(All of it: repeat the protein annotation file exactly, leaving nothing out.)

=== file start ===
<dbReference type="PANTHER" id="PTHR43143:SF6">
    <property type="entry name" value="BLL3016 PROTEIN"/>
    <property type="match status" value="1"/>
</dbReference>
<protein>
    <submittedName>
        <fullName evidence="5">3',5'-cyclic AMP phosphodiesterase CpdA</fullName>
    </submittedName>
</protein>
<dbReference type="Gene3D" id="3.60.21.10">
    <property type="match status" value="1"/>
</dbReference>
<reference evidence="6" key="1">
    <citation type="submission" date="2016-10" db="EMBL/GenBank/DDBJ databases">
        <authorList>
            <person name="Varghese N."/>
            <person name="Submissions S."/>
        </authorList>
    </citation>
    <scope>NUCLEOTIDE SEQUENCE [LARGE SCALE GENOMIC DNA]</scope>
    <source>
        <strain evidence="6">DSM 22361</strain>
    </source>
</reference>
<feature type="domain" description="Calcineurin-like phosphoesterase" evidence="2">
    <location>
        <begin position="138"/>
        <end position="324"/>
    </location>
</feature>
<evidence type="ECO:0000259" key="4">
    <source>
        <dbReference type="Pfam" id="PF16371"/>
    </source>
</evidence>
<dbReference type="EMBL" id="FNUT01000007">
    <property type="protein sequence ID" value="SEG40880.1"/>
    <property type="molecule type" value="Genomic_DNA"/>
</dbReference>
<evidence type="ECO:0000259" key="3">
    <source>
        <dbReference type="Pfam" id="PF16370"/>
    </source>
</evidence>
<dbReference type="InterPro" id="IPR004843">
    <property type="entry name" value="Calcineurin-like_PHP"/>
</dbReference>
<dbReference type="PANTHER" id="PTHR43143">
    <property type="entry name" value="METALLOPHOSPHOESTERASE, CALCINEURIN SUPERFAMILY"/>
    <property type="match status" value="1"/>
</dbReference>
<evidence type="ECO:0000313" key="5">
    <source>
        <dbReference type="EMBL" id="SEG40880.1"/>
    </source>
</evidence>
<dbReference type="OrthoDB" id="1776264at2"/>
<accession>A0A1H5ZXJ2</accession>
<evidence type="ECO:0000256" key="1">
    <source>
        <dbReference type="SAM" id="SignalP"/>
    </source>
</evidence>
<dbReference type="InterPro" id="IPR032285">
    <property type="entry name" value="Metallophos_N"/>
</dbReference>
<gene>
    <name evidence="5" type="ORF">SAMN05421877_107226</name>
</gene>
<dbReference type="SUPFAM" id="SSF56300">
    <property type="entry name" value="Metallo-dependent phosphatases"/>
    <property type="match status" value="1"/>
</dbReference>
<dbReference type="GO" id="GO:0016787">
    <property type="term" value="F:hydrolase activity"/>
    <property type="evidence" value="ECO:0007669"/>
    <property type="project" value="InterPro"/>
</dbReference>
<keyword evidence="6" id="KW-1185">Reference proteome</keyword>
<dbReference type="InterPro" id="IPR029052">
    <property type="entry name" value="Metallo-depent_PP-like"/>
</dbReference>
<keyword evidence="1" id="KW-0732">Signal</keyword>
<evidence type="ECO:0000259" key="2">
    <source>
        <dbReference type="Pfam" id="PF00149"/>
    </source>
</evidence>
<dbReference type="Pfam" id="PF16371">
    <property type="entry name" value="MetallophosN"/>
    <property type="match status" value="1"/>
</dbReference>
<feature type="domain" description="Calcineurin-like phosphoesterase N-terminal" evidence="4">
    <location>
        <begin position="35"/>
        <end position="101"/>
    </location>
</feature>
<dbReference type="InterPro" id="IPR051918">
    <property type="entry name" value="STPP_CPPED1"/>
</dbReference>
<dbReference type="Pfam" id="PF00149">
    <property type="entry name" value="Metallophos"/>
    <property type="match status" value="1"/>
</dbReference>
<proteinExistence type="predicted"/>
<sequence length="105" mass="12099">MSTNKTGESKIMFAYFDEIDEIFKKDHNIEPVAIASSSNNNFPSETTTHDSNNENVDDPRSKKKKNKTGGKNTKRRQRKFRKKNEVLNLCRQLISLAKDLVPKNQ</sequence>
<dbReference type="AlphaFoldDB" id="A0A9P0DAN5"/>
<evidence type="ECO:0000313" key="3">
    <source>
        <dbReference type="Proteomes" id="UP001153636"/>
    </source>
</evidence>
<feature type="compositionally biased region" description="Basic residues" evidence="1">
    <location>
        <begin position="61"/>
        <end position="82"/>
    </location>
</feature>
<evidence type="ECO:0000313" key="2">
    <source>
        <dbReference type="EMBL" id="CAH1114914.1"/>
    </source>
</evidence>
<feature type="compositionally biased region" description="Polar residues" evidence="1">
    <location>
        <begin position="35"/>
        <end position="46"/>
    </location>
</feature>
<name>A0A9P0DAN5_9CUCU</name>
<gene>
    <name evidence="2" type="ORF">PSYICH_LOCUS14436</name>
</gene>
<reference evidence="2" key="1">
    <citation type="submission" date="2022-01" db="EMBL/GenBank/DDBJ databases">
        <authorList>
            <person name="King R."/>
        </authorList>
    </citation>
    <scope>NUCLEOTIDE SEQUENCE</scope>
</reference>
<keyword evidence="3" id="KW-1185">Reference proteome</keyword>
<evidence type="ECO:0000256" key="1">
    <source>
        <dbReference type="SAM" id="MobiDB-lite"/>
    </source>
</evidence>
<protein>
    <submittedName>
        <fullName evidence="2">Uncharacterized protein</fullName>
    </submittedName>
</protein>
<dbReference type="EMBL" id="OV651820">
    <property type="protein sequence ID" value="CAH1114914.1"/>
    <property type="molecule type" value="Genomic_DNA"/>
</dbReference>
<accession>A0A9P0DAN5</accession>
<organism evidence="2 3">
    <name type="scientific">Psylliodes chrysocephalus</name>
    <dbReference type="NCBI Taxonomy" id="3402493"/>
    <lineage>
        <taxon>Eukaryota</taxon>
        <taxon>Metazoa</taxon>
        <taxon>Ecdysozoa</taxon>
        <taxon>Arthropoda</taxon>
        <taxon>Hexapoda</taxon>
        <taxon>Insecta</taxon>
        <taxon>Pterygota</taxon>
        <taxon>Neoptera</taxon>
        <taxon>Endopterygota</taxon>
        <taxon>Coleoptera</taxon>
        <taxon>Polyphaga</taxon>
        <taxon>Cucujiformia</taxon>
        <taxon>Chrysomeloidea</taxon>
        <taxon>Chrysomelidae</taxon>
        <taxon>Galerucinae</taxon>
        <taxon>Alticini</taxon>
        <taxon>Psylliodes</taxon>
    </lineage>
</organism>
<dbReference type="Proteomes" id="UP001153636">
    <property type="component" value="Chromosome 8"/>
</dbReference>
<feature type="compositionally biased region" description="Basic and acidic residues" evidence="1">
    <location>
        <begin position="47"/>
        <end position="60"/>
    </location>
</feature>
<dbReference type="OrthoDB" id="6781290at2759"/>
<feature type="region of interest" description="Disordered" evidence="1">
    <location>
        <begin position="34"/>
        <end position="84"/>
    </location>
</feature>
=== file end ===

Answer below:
<dbReference type="PANTHER" id="PTHR43143:SF6">
    <property type="entry name" value="BLL3016 PROTEIN"/>
    <property type="match status" value="1"/>
</dbReference>
<protein>
    <submittedName>
        <fullName evidence="5">3',5'-cyclic AMP phosphodiesterase CpdA</fullName>
    </submittedName>
</protein>
<dbReference type="Gene3D" id="3.60.21.10">
    <property type="match status" value="1"/>
</dbReference>
<reference evidence="6" key="1">
    <citation type="submission" date="2016-10" db="EMBL/GenBank/DDBJ databases">
        <authorList>
            <person name="Varghese N."/>
            <person name="Submissions S."/>
        </authorList>
    </citation>
    <scope>NUCLEOTIDE SEQUENCE [LARGE SCALE GENOMIC DNA]</scope>
    <source>
        <strain evidence="6">DSM 22361</strain>
    </source>
</reference>
<feature type="domain" description="Calcineurin-like phosphoesterase" evidence="2">
    <location>
        <begin position="138"/>
        <end position="324"/>
    </location>
</feature>
<evidence type="ECO:0000259" key="4">
    <source>
        <dbReference type="Pfam" id="PF16371"/>
    </source>
</evidence>
<dbReference type="EMBL" id="FNUT01000007">
    <property type="protein sequence ID" value="SEG40880.1"/>
    <property type="molecule type" value="Genomic_DNA"/>
</dbReference>
<evidence type="ECO:0000259" key="3">
    <source>
        <dbReference type="Pfam" id="PF16370"/>
    </source>
</evidence>
<dbReference type="InterPro" id="IPR004843">
    <property type="entry name" value="Calcineurin-like_PHP"/>
</dbReference>
<dbReference type="PANTHER" id="PTHR43143">
    <property type="entry name" value="METALLOPHOSPHOESTERASE, CALCINEURIN SUPERFAMILY"/>
    <property type="match status" value="1"/>
</dbReference>
<evidence type="ECO:0000313" key="5">
    <source>
        <dbReference type="EMBL" id="SEG40880.1"/>
    </source>
</evidence>
<dbReference type="OrthoDB" id="1776264at2"/>
<accession>A0A1H5ZXJ2</accession>
<evidence type="ECO:0000256" key="1">
    <source>
        <dbReference type="SAM" id="SignalP"/>
    </source>
</evidence>
<dbReference type="InterPro" id="IPR032285">
    <property type="entry name" value="Metallophos_N"/>
</dbReference>
<gene>
    <name evidence="5" type="ORF">SAMN05421877_107226</name>
</gene>
<dbReference type="SUPFAM" id="SSF56300">
    <property type="entry name" value="Metallo-dependent phosphatases"/>
    <property type="match status" value="1"/>
</dbReference>
<dbReference type="GO" id="GO:0016787">
    <property type="term" value="F:hydrolase activity"/>
    <property type="evidence" value="ECO:0007669"/>
    <property type="project" value="InterPro"/>
</dbReference>
<keyword evidence="6" id="KW-1185">Reference proteome</keyword>
<dbReference type="InterPro" id="IPR029052">
    <property type="entry name" value="Metallo-depent_PP-like"/>
</dbReference>
<keyword evidence="1" id="KW-0732">Signal</keyword>
<evidence type="ECO:0000259" key="2">
    <source>
        <dbReference type="Pfam" id="PF00149"/>
    </source>
</evidence>
<dbReference type="Pfam" id="PF16371">
    <property type="entry name" value="MetallophosN"/>
    <property type="match status" value="1"/>
</dbReference>
<feature type="domain" description="Calcineurin-like phosphoesterase N-terminal" evidence="4">
    <location>
        <begin position="35"/>
        <end position="101"/>
    </location>
</feature>
<dbReference type="InterPro" id="IPR051918">
    <property type="entry name" value="STPP_CPPED1"/>
</dbReference>
<dbReference type="Pfam" id="PF00149">
    <property type="entry name" value="Metallophos"/>
    <property type="match status" value="1"/>
</dbReference>
<proteinExistence type="predicted"/>
<sequence length="105" mass="12099">MSTNKTGESKIMFAYFDEIDEIFKKDHNIEPVAIASSSNNNFPSETTTHDSNNENVDDPRSKKKKNKTGGKNTKRRQRKFRKKNEVLNLCRQLISLAKDLVPKNQ</sequence>
<dbReference type="AlphaFoldDB" id="A0A9P0DAN5"/>
<evidence type="ECO:0000313" key="3">
    <source>
        <dbReference type="Proteomes" id="UP001153636"/>
    </source>
</evidence>
<feature type="compositionally biased region" description="Basic residues" evidence="1">
    <location>
        <begin position="61"/>
        <end position="82"/>
    </location>
</feature>
<evidence type="ECO:0000313" key="2">
    <source>
        <dbReference type="EMBL" id="CAH1114914.1"/>
    </source>
</evidence>
<feature type="compositionally biased region" description="Polar residues" evidence="1">
    <location>
        <begin position="35"/>
        <end position="46"/>
    </location>
</feature>
<name>A0A9P0DAN5_9CUCU</name>
<gene>
    <name evidence="2" type="ORF">PSYICH_LOCUS14436</name>
</gene>
<reference evidence="2" key="1">
    <citation type="submission" date="2022-01" db="EMBL/GenBank/DDBJ databases">
        <authorList>
            <person name="King R."/>
        </authorList>
    </citation>
    <scope>NUCLEOTIDE SEQUENCE</scope>
</reference>
<keyword evidence="3" id="KW-1185">Reference proteome</keyword>
<evidence type="ECO:0000256" key="1">
    <source>
        <dbReference type="SAM" id="MobiDB-lite"/>
    </source>
</evidence>
<protein>
    <submittedName>
        <fullName evidence="2">Uncharacterized protein</fullName>
    </submittedName>
</protein>
<dbReference type="EMBL" id="OV651820">
    <property type="protein sequence ID" value="CAH1114914.1"/>
    <property type="molecule type" value="Genomic_DNA"/>
</dbReference>
<accession>A0A9P0DAN5</accession>
<organism evidence="2 3">
    <name type="scientific">Psylliodes chrysocephalus</name>
    <dbReference type="NCBI Taxonomy" id="3402493"/>
    <lineage>
        <taxon>Eukaryota</taxon>
        <taxon>Metazoa</taxon>
        <taxon>Ecdysozoa</taxon>
        <taxon>Arthropoda</taxon>
        <taxon>Hexapoda</taxon>
        <taxon>Insecta</taxon>
        <taxon>Pterygota</taxon>
        <taxon>Neoptera</taxon>
        <taxon>Endopterygota</taxon>
        <taxon>Coleoptera</taxon>
        <taxon>Polyphaga</taxon>
        <taxon>Cucujiformia</taxon>
        <taxon>Chrysomeloidea</taxon>
        <taxon>Chrysomelidae</taxon>
        <taxon>Galerucinae</taxon>
        <taxon>Alticini</taxon>
        <taxon>Psylliodes</taxon>
    </lineage>
</organism>
<dbReference type="Proteomes" id="UP001153636">
    <property type="component" value="Chromosome 8"/>
</dbReference>
<feature type="compositionally biased region" description="Basic and acidic residues" evidence="1">
    <location>
        <begin position="47"/>
        <end position="60"/>
    </location>
</feature>
<dbReference type="OrthoDB" id="6781290at2759"/>
<feature type="region of interest" description="Disordered" evidence="1">
    <location>
        <begin position="34"/>
        <end position="84"/>
    </location>
</feature>